The history of Agra’s various conquerors is like a mini history of India. Founded by Sikandar Lodi in the early 16th century, it was the Mughal capital during some periods of their empire. In the late 18th century, the city fell successively to the Jats, the Marathas, the Mughals and the ruler of Gwalior and finally to the British in 1803.

 

We gaze on and walk through the gardens and fountains but now we are called away to join thousands of pilgrims to visit one of the seven sacred cities of the Hindus Varanasi or Benares. Benares is one of the oldest cities in the world and was settled by the first Aryans on the banks of the Ganges River. Benares has been a city of Hindu-learning through the ages. An array of shrines, hundreds of temples and palaces, rise tier on tier from the water’s edge.

 

The learned Brahmins, of which there are countless, tell us Benares was the capital of the kingdom of Kasi during the time of Buddha (6th century BC), who gave his first sermon near here. By the 2nd millennium BC, Benares was a seat of Aryan religion and philosophy and a commercial and industrial centre, famous for its muslin and silk fabrics, perfume, ivory works and sculpture.

 

Today, it is a centre of arts, crafts, music and dance. We are shown its famous silks and brocades with gold and silver threadwork. Some of us pick up wooden toys, glass bangles and brass ware - and the less environmentally conscious of us succumb to the much coveted ivory for which hundreds of elephants are killed each year.

 

Here we are on the river front on miles of steps or ghats from which a million pilgrims descend into the water every year for religious bathing. Despite the darkly polluted water, some of us descend with all our clothes on and take the holy bath. Then we are taken on a tour of the city’s numerous temples, all elaborately carved with erotic figures of Hindu mythology. Here we are at the most revered temple of Visvanatha on the banks of the Holy Ganges. Amazingly, inside it is a mosque built during Moghul rule where Muslims come to pray everyday. And this is Sankathmochana, dedicated to the monkey God Hanuman. At Durga temple we see swarms of monkeys that inhabit the large trees near it.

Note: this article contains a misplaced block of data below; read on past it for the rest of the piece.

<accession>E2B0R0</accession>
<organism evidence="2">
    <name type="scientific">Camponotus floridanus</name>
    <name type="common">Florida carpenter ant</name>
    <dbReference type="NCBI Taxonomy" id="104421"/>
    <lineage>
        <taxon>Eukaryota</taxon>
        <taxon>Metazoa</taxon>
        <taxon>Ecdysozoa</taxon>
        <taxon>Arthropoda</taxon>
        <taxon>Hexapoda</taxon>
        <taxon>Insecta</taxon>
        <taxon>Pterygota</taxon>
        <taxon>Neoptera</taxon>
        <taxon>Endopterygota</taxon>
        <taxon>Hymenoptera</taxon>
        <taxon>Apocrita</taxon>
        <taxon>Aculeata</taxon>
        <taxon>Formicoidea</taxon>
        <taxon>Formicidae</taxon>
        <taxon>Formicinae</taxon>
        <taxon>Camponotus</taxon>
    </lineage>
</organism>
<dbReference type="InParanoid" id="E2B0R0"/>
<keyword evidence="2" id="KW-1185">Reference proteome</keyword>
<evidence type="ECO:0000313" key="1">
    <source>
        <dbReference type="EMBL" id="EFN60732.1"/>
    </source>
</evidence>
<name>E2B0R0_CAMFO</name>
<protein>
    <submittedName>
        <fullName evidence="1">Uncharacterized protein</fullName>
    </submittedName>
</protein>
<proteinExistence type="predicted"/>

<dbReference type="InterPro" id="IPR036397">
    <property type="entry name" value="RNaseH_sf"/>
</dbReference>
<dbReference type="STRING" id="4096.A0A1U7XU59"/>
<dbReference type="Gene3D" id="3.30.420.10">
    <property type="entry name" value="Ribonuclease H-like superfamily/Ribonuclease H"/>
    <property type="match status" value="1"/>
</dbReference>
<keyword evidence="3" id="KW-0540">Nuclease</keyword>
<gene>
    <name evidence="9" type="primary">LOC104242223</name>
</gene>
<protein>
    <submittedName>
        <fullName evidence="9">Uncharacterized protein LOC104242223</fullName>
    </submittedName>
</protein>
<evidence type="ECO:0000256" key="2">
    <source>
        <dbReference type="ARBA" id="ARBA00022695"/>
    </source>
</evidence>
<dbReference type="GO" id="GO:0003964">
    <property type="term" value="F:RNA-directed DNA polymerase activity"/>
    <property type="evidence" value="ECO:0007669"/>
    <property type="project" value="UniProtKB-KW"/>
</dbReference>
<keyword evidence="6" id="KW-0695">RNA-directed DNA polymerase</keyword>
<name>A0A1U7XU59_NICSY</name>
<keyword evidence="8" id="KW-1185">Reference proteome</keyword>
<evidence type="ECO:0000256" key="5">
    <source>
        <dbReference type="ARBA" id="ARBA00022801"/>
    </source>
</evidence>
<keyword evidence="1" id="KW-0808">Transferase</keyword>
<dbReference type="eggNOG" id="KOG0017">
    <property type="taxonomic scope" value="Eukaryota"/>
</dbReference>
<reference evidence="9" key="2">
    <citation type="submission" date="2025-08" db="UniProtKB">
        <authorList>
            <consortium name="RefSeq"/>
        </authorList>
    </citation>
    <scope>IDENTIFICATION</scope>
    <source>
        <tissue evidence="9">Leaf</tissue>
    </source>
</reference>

We are invited to embark on a boat ride along the Ganges for a view of the bank studded by temples built through the ages. The sound of devotional music reverberates along the river. We have missed the famous sunrise here but the afternoon light floods this holy city with gold. At Benares Hindu University (one of Benares’ three universities), we follow Prime Minister Basdeo Panday and witness the honour conferred upon him - an Honorary Doctor of Law degree.

 

Here we are on a tour of the campus and countless times we remove our footwear and follow our hosts into several modern temples. This sacred city is bounded by a road known as Panchakosi: every devout Hindu pilgrim hopes to walk this road - and perhaps Mr Panday will do so too.

 

Our guide tells us if we had more time we could see the ruins of ancient Buddhist monasteries and temples. But we have to make ready for a historic moment for us. The coming together of two countries across thousands of miles and three generations. The Prime Minister of Trinidad and Tobago is to meet the family of his maternal grandmother, and his emotion will be ours as we pay respect to origins.

 

We start for Lakshmanpur tomorrow. Tonight we rest. Even the imagination needs to take a break.

 

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All Articles Copyright Ira Mathur